In 1941, Disney was asked to make a goodwill tour of South America by Nelson Rockefeller, Coordinator of Inter-American Affairs: the government hoped the popularity of the Disney characters could counter pro-Axis sentiment there. Walt was reluctant. He was not a particularly outgoing man, and he was facing what he would later describe as his worst time: A third of his employees had walked out in a bitterly fought strike, the War had cut off his revenues from Europe, and he owed the Bank of America $3.4 million. The government agreed to underwrite the tour expenses, so Disney left Los Angeles in August, 1941, with an entourage of 16 artists dubbed “El Grupo” for Brazil, Argentina, Bolivia, and Chile. Director Theodore Thomas, whose father, the celebrated animator Frank Thomas, was a member of the group has drawn on letters, photographs, new footage of places the artists visited, and interviews with people who welcomed Disney and their descendants for the documentary Walt & El Grupo. Thomas uncovered a treasure trove of 16mm footage from the tour. It shows not the genial, avuncular Walt who hosted Disneyland and The Wonderful World of Color, but the energetic artist of 39 who had built a small studio into the most celebrated in the world and transformed the art of animation. When Walt poses in local costumes or clowns for the camera, the viewer can almost hear his mind whirring as he takes in everything around him. At 106 minutes, Walt & El Grupo feels a little long and it rambles in a few places, but it presents an intriguing vision of a largely forgotten chapter in the history of animation and inter-American relations. (Rated PG, suitable for ages 10 and older: tobacco and alcohol use).

Studio: Walt Disney Studios Home Entertainment
Year: 2008
Release Date: November 30, 2010
Run time: 106 minutes
Rating: PG

Audio: DTS-HD MA lossless 5.1 mix
Aspect Ratio: 2.35:1
Disc Spec: 1 BD50 / 1 DVD
Region: A

“Walt & El Grupo, The Untold Adventures”, is the story of Walt, Lily (his wife) and “The Group” of 16 hand-picked artists and support personnel, during a relatively unknown trip to South America in 1941. It was the genesis of the two “Good Neighbor” movies, “Saludos Amigos” and “The Three Caballeros.”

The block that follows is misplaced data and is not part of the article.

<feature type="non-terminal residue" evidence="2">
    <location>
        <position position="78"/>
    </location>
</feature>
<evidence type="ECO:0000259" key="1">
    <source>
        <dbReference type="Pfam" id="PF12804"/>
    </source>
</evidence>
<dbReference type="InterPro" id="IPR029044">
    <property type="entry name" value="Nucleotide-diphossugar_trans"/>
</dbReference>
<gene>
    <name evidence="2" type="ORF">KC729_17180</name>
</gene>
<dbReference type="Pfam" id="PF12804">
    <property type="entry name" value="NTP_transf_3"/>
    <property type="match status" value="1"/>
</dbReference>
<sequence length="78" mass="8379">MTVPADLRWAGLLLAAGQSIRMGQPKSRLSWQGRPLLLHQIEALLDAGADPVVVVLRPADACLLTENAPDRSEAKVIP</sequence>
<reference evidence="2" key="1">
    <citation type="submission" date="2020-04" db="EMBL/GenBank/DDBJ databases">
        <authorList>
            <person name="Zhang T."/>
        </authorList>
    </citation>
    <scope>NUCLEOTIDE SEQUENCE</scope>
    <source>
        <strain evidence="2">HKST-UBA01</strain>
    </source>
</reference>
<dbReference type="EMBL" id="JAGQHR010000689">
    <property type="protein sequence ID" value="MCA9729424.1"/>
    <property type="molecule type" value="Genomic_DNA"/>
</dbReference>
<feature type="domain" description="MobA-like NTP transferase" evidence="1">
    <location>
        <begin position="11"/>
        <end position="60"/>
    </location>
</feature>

1941 was a particularly hard year for Walt. After the successes of Snow White and Pinnochio, he had a semi-failure with Fantasia in 1940,and as work was being completed on Dumbo in 1941, union organizers struck the Disney Company.

At the same time, WWII in Europe was raging, and he lost the financing of many of the European banks he was working with, leaving the studio (and Walt) over 4 million dollars in debt.

Also during the same time, the US Government was worried about the Nazi influence down in South America, especially in Argentina, Brazil, Chile and Peru. They sent a number of “Good Will Ambassadors” to South America, to try and win over the people and away from Nazi Germany. Many weren’t successful.

They asked Walt to do a trip, but declined, he didn’t want to go down to South America just to shake hands. But then, this *was* the State Department watching a war in Europe, so they offered additional incentives, including taking a number of people to do research for future movies as well as the underwriting of those movies.

Add up those three events, and Walt was on a 10-week adventure below the equator. (Okay, mostly below the equator.) That’s what this documentary is about.

The movie is directed (and commented on) by Theodore Thomas, son of Frank Thomas (not the baseball player) and follows Walt’s trip through South America in present day. Some portions seem overly tedious, the film probably could have been a few minutes shorter…

It’s produced by The Walt Disney Family Foundation Films, so there’s a lot of private and archival film footage (including footage from Walt’s 16mm movie camera), as well as correspondence from different members of El Grupo to family back home.

This is more in the vein of a talking head documentary, and Thomas takes you to locations in South America as they are today (with some *remarkable* present day to 1941 (and vice-versa) transitions), panning pictures using a multi-plane camera simulation and interviews with surviving people (or the sons or daughters in some cases) who Walt had an influence on.
Movie Content: 9/10

Special Features

  • Audio Commentary – Director Theodore Thomas and Historian J.B. Kaufman
  • Photos In Motion – How the photos literally came to life
  • From The Director’s Cut – 3 different segments taking you deeper into the story
  • Saludos Amigos – Original theatrical version
  • Original Theatrical Trailers: Saludos Amigos (1942); The Three Caballeros (1944)

Special Features: 7/10

Final Thoughts

Overall a well put together documentary, but you may want to rent it first before deciding to buy it. Having seen most of this before was my disappointment.
Overall Rating: 8/10